The ISA conference is taking place amid rising demand for cobalt, nickel and other metals used to make batteries for electric cars, and comes less than two weeks after 193 nations reached agreement on a landmark treaty to protect marine biodiversity in international waters. Pressure to delay or ban implementation of seabed mining centers on the lack of scientific knowledge about deep sea ecosystems targeted for exploitation.
On Thursday, UK delegate Gavin Watson told the ISA Council, the organization’s 36-nation policymaking body, that his country would not support “the issuing of any exploitation licenses for deep sea mining projects unless and until there is sufficient scientific evidence about the potential impact on deep sea ecosystems systems.”
Amid the growing strain, multiple accredited ISA observers said Secretariat staff on Monday threatened them with expulsion for taking photos and video of the conference proceedings and ordered them to delete files from their phones. Accredited observers also include the US, the Holy See and other nations that are not ISA member states.
“There was an ISA staff member positioned above the observers all day to essentially police our behavior, which was certainly very unnerving,” said Diva Amon, a deep sea scientist representing the Deep Ocean Stewardship Initiative at the meeting. Amon, a longtime participant at the ISA, was the 2018 recipient of a research award from the secretary-general.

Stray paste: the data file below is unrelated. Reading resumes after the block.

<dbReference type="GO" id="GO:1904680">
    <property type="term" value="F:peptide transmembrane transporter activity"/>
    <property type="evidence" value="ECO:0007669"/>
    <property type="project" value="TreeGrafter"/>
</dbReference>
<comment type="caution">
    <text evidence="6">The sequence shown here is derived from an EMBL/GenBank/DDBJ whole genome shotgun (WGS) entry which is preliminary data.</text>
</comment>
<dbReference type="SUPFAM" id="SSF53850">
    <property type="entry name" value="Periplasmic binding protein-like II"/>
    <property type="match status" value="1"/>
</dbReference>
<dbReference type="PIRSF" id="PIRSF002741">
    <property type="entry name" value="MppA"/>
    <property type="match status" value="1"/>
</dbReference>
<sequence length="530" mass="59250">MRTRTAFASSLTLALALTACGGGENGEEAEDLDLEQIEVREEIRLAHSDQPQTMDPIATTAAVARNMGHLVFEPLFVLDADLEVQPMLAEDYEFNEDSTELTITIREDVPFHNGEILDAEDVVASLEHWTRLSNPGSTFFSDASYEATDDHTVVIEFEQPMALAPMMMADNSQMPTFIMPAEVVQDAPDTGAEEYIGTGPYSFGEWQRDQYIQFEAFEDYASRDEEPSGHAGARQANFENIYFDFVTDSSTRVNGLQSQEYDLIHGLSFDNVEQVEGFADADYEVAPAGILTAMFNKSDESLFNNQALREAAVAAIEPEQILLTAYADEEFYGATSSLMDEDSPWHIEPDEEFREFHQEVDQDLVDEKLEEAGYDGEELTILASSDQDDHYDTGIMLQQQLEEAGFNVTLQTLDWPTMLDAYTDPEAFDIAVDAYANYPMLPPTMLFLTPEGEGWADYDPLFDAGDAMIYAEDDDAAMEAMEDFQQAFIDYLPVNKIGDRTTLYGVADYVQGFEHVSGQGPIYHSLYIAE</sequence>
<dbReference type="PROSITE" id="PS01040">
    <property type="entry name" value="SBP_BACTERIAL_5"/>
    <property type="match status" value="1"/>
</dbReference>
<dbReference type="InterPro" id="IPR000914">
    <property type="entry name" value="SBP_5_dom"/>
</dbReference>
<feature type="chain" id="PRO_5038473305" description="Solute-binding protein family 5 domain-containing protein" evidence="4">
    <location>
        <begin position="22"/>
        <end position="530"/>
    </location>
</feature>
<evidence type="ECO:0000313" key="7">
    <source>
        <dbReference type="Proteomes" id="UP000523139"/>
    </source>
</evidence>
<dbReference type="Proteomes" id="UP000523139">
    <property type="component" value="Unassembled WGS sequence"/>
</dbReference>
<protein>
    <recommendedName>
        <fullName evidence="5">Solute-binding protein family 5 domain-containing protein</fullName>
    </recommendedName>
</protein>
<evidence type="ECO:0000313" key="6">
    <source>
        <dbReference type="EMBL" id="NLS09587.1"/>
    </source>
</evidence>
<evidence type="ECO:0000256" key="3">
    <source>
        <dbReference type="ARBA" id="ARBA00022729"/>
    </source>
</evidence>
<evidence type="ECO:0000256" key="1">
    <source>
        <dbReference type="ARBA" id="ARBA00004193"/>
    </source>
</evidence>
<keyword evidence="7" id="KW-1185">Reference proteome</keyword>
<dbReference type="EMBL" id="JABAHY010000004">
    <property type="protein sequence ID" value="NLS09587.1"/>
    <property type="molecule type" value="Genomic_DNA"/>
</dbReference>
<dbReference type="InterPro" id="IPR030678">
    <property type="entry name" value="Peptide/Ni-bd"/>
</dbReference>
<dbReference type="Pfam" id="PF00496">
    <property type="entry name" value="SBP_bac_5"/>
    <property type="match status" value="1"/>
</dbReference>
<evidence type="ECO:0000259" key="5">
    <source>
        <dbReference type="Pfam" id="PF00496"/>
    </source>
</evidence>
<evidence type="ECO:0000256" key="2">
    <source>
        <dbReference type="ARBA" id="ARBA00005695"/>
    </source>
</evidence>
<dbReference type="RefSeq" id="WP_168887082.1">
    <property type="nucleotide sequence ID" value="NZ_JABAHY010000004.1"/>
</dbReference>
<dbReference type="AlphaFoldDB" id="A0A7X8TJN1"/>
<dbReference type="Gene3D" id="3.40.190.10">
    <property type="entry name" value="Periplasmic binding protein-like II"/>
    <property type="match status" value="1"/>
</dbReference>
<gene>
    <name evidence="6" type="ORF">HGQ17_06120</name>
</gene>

Arlo Hemphill, Greenpeace USA’s lead for deep sea mining and ocean sanctuaries, said he was approached by a Secretariat staffer as he charged his phone. “This woman came over to me and said, ‘I was told you were filming.’ I said I wasn’t and then she told me if I was caught filming, she would rip my badge off and remove my credentials,” said Hemphill, who has attended six ISA meetings. “It felt very authoritarian.”
Duncan Currie, an international lawyer and representative of the Deep Sea Conservation Coalition, an accredited ISA observer, said he witnessed Secretariat staff ordering observers to put down their phones. A video reviewed by Bloomberg Green shows Secretariat employees standing behind a group of observers and then approaching them when they appeared to be taking photos.
An ISA spokesperson said in a statement that only journalists are permitted to shoot photographs and video at ISA proceedings. The policy they cited, however, refers only to accredited media, not observers.
On Sunday, The New York Times published a March 16 letter that a German government minister sent to Lodge, objecting to what she characterized as his improper interference in delegates’ discussions of alternatives to approving mining licenses should regulations not be in place by July. “In the past, you have actively taken a stand against positions and decision-making proposals from individual delegations,” wrote Franziska Brantner, Germany’s minister for economic affairs and climate action. All ISA member states “must be able to trust that the Secretariat will respect its duty of neutrality. “
Lodge replied the next day. “This is untrue and I reject such a baseless allegation,” he wrote in a March 17 letter to Brantner posted by the Times.
The ISA spokesperson said the Authority “is fully committed to protecting the marine environment and regulating economic, exploratory and scientific activity in the deep sea,” adding: “The role of the Secretariat is not to pass judgment on the position of member states, but to facilitate negotiations and ensure that discussions are informed by the best available science.”